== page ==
Tesla’s Musk and company board sued over failure to rein in ‘erratic’ Twitter messages that allegedly violate 2018 SEC settlement
A Tesla investor has sued chief executive Elon Musk and the company’s board of directors, claiming they have failed to stem “erratic” Twitter messages that violate a regulatory settlement.
The lawsuit, unsealed in Delaware chancery court, claims the tweets expose Tesla to billions in potential liability and market losses and violate a 2018 US Securities and Exchange Commission settlement that requires oversight.
Further unchecked tweets could have “severe ramifications on the company’s ability to secure financing” while “driving out” voices in the company meant to present an independent stance, the complaint alleges.
The 105-page derivative lawsuit also accuses the electric vehicle manufacturer’s board of failing to rein in Musk’s online behaviour.
The 2018 settlement followed an infamous August 2018 Twitter post in which Musk said funding was “secured” to take the company private, while in reality a deal was not close.
It required vetting of some of Musk’s posts and for Musk and Tesla to pay $20 million (£14m) each in civil penalties.
In April 2019, after a February 2019 tweet concerning Tesla’s manufacturing capacity, a new agreement clarified that Musk was free to use social media as he wishes, except in the case of particular types of events or financial milestones.
In such cases Musk must seek approval from a securities lawyer, according to the agreement filed with Manhattan federal court.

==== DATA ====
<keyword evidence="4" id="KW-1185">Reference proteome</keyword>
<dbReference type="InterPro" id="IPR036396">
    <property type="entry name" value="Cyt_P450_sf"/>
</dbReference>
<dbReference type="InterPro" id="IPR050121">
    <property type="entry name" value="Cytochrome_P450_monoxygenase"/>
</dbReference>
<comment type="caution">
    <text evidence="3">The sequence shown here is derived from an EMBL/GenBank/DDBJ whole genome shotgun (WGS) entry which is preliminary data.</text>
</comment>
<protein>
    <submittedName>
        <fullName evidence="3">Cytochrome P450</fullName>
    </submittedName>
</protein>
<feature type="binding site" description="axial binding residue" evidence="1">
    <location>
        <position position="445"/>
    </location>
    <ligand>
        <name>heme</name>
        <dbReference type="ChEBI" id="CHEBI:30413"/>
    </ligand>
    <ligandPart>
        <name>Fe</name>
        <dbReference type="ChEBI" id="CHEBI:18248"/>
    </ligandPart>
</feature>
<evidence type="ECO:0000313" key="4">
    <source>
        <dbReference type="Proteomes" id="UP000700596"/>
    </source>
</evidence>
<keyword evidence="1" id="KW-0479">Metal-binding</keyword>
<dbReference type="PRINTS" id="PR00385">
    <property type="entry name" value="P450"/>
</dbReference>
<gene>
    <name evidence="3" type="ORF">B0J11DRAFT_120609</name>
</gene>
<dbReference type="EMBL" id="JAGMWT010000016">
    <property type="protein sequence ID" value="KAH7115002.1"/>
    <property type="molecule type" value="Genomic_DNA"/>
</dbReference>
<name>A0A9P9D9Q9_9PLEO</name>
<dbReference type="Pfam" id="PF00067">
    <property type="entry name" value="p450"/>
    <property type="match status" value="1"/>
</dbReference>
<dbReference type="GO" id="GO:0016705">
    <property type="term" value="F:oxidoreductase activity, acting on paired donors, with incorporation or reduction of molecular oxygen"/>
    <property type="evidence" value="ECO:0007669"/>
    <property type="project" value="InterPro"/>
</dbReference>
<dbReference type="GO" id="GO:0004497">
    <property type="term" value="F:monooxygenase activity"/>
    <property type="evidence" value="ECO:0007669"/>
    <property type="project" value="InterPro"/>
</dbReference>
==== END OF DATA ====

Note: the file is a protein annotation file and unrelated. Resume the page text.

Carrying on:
In spite of the settlement Musk has “continued to issue tweets without the required pre-approval”, the complaint alleges.
It charges that the Tesla board has failed to secure a general counsel who can provide advice “untainted by Musk”.
It points out that three general counsels departed from the company in 2019, taking this as evidence that none were able to offer a voice independent of Musk’s own line.
The lawsuit cites as one example a 1 May 2020 Twitter message in which Musk opined that the company’s “stock price is too high”, sending it into a downward spiral that erased more than $13bn from Tesla’s market value.
Tesla’s share price has, however, grown nearly fivefold since that tweet and the company is currently valued at over $600bn.
The SEC has not publicly accused Musk of recent settlement violations, and it remains to be seen whether the lawsuit could pressure the regulator to take further action.
In April 2020 a San Francisco federal judge gave the go-ahead to a lawsuit claiming Musk’s message about taking the company public defrauded shareholders. That case remains pending.
The newly disclosed case is Gharrity v Musk et al, Delaware Chancery Court, No. 2021-0199.